Story By Christine Bordelon, Clarion Herald
Photos by Jeremy Dickey, Sisters of Mercy of the Americas
Hearing horror stories about migration and human rights violations in Central American countries is one thing. Witnessing them is quite another.
In late March, an interfaith and international religious delegation of approximately 70 people from the United States spent eight days visiting several regions in Honduras, a country whose people are fleeing – traveling 1,700 miles to the U.S. border – because they have been forced off their land and subjected to violence and starvation, said Jean Stokan, a lay justice coordinator for the Sisters of Mercy of the Americas.
It was a “reverse caravan,” of sorts, she said, sponsored mainly by the Sisters of Mercy of the Americas, the Leadership Conference of Women Religious, SHARE and Interfaith Movement for Human Integrity. Franciscan and Dominican sisters, and Sisters of the Sacred Heart also went.
“It was called an interfaith pilgrimage to look at the root causes of migration,” Stokan said.
She said when people talk about root causes, they discuss poverty and violence.
“Our interest was to go deeper and see how U.S. policies might have contributed to poverty and violence.”
Locally, Mercy Sister Terri Bednarz, an assistant professor of New Testament Studies and director of the Italy Study Abroad program for Loyola University New Orleans, participated in the caravan.
“In addition to (the lack of) basic rights to safe food and water, we learned of mines poisoning rivers and mine companies seizing lands and rivers” for extractive mining, Sister Terri said.
In solidarity with those who are starving and impoverished, members walked the Stations of the Cross, with stops at government buildings and shopping malls. The stations were renamed from “Via Crucis” (Way of the Cross) to “Via Crisis” because of the “crisis” Honduras faces.
Sister Terri said Father Ismael Moreno, known as Father Melo, director of Jesuit-sponsored Radio Progreso, marched with them in honor of St. Oscar Romero, who fought for human rights.
“We have grave concerns for his well-being,” Sister Terri said of Father Melo, since the radio station exposes human rights abuses.
The delegation broke into three teams to visit vulnerable communities mostly in the northern part of the country around Santa Barbara, Bajo Aguan and San Pedro Sula. The pilgrims witnessed violence, organized crime and corruption, including how drug cartels and gangs control the countryside.
“The gangs come into a neighborhood and tell people they have to get out or they will harm them or make their sons join them,” Stokan said. “It is a futile exercise to go to the police. It is utter violence.”
They found that Hondurans often were hungry because the land they once farmed was being taken for a developmental project of growing mono-crops, which are then sold for export. The land also is being used for mining or hydro-electric projects.
“When people defend their lands, they are being jailed,” she said. “We met those people and took their testimony.” The delegation also stood with native people to defend their rights to their nearby waters.
“The exchange was tense as the people insisted on their free use of the river,” Sister Terri said.
They also met with Heide Fulton at the U.S. embassy in Tegucigalpa, Honduras, to discuss concerns regarding the abuse of power and threats aimed at the indigenous people of Honduras, Sister Terri said. Several recounted their experiences to embassy officials.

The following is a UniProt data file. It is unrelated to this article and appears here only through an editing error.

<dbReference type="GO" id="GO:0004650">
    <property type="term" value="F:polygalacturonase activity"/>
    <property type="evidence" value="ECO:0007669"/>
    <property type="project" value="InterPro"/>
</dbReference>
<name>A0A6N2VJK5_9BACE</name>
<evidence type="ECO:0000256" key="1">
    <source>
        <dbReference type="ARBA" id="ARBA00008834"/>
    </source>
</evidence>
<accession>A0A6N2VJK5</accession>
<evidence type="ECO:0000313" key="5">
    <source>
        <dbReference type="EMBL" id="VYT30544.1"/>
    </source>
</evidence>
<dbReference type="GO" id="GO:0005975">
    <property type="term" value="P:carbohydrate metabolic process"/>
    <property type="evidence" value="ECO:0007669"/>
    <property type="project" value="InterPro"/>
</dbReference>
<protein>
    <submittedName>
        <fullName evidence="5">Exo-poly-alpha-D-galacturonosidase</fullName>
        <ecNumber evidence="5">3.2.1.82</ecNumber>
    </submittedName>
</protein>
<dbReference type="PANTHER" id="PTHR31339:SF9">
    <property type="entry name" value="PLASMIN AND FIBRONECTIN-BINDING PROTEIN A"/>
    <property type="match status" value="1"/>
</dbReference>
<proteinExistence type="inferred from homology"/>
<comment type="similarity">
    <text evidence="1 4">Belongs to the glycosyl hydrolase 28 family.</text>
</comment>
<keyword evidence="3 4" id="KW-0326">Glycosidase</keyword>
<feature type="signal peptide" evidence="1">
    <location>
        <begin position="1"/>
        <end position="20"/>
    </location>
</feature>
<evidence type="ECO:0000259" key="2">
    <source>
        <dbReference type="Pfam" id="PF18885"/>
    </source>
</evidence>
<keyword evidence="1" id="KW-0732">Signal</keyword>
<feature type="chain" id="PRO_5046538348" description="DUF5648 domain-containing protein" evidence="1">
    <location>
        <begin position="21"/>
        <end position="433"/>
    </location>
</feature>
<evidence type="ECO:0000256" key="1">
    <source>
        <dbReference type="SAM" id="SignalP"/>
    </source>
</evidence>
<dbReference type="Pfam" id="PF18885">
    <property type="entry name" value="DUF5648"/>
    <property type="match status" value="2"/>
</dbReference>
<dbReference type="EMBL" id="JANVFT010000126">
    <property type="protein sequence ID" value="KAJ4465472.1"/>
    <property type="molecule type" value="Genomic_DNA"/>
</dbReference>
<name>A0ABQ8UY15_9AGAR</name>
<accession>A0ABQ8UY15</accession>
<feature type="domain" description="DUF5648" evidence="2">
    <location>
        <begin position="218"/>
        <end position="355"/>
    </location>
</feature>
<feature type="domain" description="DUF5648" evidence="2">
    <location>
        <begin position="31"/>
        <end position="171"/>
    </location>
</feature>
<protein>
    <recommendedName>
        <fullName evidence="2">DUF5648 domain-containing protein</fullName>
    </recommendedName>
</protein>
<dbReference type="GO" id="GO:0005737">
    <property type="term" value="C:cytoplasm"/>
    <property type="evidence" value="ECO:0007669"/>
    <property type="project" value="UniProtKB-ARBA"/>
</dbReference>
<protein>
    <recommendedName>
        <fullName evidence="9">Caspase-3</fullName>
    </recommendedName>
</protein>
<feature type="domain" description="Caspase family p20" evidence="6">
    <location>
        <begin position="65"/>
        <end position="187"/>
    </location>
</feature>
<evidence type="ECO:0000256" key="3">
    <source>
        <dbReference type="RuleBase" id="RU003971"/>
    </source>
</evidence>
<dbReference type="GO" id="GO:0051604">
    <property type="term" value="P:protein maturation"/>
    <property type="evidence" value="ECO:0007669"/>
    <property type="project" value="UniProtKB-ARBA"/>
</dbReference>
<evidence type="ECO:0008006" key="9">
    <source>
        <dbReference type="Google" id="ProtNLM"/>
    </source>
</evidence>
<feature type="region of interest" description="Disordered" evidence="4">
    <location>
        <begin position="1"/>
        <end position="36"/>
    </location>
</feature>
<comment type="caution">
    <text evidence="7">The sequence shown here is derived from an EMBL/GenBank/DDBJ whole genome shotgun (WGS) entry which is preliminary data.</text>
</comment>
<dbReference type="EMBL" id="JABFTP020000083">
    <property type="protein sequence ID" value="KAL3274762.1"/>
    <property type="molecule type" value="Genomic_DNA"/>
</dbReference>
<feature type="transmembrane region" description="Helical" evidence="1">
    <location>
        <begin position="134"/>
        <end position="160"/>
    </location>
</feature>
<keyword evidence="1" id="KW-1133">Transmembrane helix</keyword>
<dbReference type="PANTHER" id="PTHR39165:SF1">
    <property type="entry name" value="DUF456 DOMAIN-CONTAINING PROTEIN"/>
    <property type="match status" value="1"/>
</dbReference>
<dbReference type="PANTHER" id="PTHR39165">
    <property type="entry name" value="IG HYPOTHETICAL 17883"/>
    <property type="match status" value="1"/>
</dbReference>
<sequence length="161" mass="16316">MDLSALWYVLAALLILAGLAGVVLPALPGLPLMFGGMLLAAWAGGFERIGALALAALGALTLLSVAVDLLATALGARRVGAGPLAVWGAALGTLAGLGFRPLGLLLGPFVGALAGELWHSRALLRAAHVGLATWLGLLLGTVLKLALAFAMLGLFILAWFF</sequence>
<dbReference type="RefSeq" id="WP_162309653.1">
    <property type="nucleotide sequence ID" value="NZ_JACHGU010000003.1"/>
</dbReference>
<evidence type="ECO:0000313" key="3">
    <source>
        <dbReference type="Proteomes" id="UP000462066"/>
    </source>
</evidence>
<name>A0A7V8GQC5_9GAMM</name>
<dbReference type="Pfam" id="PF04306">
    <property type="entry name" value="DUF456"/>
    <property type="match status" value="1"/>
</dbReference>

“The Lenca people shared with our delegation that their land, rights and lives have been threatened,” Sister Terri said. “We know of persons who have been imprisoned and assassinated, and among these are journalists and environmentalists.”
They also participated in a protest at the U.S. embassy of the suffering of the people, and completed the Stations of the Cross near Progresso.
Why did they go?
This was the first joint effort of the four groups in Honduras, Stokan said, brought on because the Sisters of Mercy have sent delegations to El Salvador for 35 years and began seeing the conditions in Honduras that were the same as in El Salvador in the 1980s, Stokan said.
When one of the largest human caravans of a Central Americans arrived at the U.S. border in October 2018, most were Honduran, Stokan said.
“People are just starving and hungry,” she said. “The stories are horrific. These are families.”
Participants in the trip sought, as a faith community, “to build solidarity with the communities at risk and threatened in their country,” Stokan said, “and to come back and influence U.S. policies that might contribute to this forced migration.
What can Americans do?
Stokan said a recent bill was introduced in the House of Representatives to cut off military and police aid to the Honduran government. The delegation supports the bill due to what it considers to be rampant corruption at all levels. “We are enabling what the top military and police are doing against human rights,” Stokan said, advocating that the U.S. should withdraw its support to the Honduran government “until we can get action against human right violations.”
Stokan said the visit was fruitful and humanitarian since clothing and money was also distributed.
“We learned a lot and supported them by letting them know that someone was watching (what was going on),” Stokan said. “We will elevate their story (since returning) and work for a change of (U.S.) policy.”
Christine Bordelon can be reached at email@example.com.